The Italian ultimatum of 28 October 1940
The Italian ultimatum, which practically aimed at the immediate surrender of the country to the Italian troops, was conveyed to the Greek government during the early hours of the 28th of October by the Italian Ambassador in Athens, Grazzi.
The Italian government accused Greece of allowing Britain to use military bases in Crete, the Aegean and the Ionian Islands against the Axis powers. Furthermore, the Greek government was accused of following a policy of systematic persecution of the Albanian population of Ciamuria, even inside the Albanian territory.
This dubious stance of Greece was interpreted by the Italian government as diametrically opposed to the supposed policy of strict neutrality and dangerous for the Italian interests in the Mediterranean. For this reason, the ultimatum asked from Greece to give fresh guarantees of her neutrality and good intentions towards Italy by permitting the occupation of certain places of strategic importance in the Greek mainland by the Italian armed forces for the duration of the war against Britain.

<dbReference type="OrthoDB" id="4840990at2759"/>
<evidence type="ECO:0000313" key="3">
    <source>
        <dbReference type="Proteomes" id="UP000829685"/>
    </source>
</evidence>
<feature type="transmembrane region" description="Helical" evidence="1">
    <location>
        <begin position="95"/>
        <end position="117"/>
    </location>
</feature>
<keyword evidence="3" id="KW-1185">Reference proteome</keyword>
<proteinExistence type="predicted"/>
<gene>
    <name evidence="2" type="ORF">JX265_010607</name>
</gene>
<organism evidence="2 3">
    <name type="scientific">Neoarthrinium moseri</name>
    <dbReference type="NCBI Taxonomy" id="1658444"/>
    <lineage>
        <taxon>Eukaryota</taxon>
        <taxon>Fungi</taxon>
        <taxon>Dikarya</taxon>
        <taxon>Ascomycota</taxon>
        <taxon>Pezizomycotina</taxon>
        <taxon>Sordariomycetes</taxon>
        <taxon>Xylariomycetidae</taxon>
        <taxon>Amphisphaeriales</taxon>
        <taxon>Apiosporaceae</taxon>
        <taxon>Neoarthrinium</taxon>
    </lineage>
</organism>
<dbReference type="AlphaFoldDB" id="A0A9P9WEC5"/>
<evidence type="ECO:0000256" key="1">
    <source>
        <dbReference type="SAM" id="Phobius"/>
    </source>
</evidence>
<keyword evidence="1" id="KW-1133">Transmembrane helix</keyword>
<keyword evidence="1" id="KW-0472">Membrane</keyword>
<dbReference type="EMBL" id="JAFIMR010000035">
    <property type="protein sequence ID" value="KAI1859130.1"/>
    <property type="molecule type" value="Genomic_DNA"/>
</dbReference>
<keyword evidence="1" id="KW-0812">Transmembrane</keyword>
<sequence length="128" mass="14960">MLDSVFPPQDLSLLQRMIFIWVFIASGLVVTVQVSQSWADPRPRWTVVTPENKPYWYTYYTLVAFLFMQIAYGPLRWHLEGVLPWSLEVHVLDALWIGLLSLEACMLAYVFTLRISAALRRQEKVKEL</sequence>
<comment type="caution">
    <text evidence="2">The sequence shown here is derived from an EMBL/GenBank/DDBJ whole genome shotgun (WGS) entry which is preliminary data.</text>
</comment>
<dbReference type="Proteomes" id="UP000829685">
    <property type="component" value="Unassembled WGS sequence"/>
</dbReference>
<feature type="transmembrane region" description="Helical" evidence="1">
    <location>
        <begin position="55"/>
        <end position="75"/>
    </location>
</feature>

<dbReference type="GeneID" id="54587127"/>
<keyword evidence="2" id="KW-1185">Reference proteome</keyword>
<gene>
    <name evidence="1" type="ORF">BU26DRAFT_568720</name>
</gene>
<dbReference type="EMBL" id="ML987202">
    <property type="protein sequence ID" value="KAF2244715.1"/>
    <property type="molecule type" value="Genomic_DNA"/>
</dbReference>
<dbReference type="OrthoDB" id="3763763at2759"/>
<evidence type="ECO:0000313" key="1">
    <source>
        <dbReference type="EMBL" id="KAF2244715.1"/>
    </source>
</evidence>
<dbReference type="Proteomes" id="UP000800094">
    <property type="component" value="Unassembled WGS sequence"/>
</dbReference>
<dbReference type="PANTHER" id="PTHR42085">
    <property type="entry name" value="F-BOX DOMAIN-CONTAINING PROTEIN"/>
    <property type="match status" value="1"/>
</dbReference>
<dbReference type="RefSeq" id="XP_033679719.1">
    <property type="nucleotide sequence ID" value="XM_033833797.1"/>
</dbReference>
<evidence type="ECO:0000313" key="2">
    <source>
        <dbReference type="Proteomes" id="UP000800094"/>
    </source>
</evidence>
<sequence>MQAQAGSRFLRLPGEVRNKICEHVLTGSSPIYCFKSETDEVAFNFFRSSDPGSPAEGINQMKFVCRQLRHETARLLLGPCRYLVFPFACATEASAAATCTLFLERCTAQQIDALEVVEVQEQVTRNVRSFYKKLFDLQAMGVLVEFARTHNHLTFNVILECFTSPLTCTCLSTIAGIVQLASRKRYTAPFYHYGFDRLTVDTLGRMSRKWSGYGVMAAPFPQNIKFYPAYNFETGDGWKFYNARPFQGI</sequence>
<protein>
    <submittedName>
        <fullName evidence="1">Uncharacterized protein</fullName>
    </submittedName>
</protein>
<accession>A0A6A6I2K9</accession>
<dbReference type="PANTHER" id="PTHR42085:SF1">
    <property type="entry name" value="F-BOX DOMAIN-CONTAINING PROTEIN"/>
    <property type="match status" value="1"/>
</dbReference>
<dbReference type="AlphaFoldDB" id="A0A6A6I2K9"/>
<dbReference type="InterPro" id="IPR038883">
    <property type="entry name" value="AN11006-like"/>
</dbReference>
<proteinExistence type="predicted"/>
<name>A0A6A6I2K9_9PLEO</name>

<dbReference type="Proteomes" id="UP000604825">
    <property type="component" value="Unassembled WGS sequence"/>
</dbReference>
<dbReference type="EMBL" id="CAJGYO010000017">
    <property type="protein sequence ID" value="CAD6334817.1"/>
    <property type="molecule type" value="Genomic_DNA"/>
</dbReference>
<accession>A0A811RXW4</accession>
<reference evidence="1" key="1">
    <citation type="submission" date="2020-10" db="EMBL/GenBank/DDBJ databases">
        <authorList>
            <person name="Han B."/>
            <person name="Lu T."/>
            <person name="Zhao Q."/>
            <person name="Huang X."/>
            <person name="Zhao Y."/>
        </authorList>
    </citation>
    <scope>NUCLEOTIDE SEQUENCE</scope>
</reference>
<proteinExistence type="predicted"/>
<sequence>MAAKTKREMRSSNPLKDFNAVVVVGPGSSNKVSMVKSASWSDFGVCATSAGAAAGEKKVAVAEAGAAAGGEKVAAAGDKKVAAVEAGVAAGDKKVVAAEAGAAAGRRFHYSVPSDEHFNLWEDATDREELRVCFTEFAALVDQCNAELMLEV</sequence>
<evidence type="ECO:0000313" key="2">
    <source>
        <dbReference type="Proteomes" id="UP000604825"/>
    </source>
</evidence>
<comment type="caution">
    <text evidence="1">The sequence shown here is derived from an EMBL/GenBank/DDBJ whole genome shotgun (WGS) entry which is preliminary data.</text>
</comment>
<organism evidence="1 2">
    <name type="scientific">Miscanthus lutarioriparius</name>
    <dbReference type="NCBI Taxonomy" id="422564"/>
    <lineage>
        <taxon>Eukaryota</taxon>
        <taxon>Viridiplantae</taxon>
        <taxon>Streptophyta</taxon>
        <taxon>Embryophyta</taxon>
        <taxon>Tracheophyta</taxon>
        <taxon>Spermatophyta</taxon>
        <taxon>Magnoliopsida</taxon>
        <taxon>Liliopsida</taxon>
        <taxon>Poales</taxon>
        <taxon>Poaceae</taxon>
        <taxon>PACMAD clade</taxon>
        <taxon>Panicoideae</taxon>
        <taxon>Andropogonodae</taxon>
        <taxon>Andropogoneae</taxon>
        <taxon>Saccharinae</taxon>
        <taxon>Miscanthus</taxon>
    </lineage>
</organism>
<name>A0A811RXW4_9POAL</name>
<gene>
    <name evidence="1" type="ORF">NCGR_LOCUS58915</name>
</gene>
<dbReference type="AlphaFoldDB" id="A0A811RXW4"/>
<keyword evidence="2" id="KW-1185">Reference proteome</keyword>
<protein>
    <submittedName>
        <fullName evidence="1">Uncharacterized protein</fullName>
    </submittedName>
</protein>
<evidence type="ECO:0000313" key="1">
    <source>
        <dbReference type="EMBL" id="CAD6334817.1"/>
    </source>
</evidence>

The ultimatum allowed extremely slim margins of time for the consideration of the Italian demands by the Greek government. This, and the vague character of the Italian demands concerning those "certain" strategic places which were to be occupied (but were not specified in the text), show that the ultimatum had been deliberately drafted and conveyed to Greece in a way that would ensure its rejection by the Metaxas government.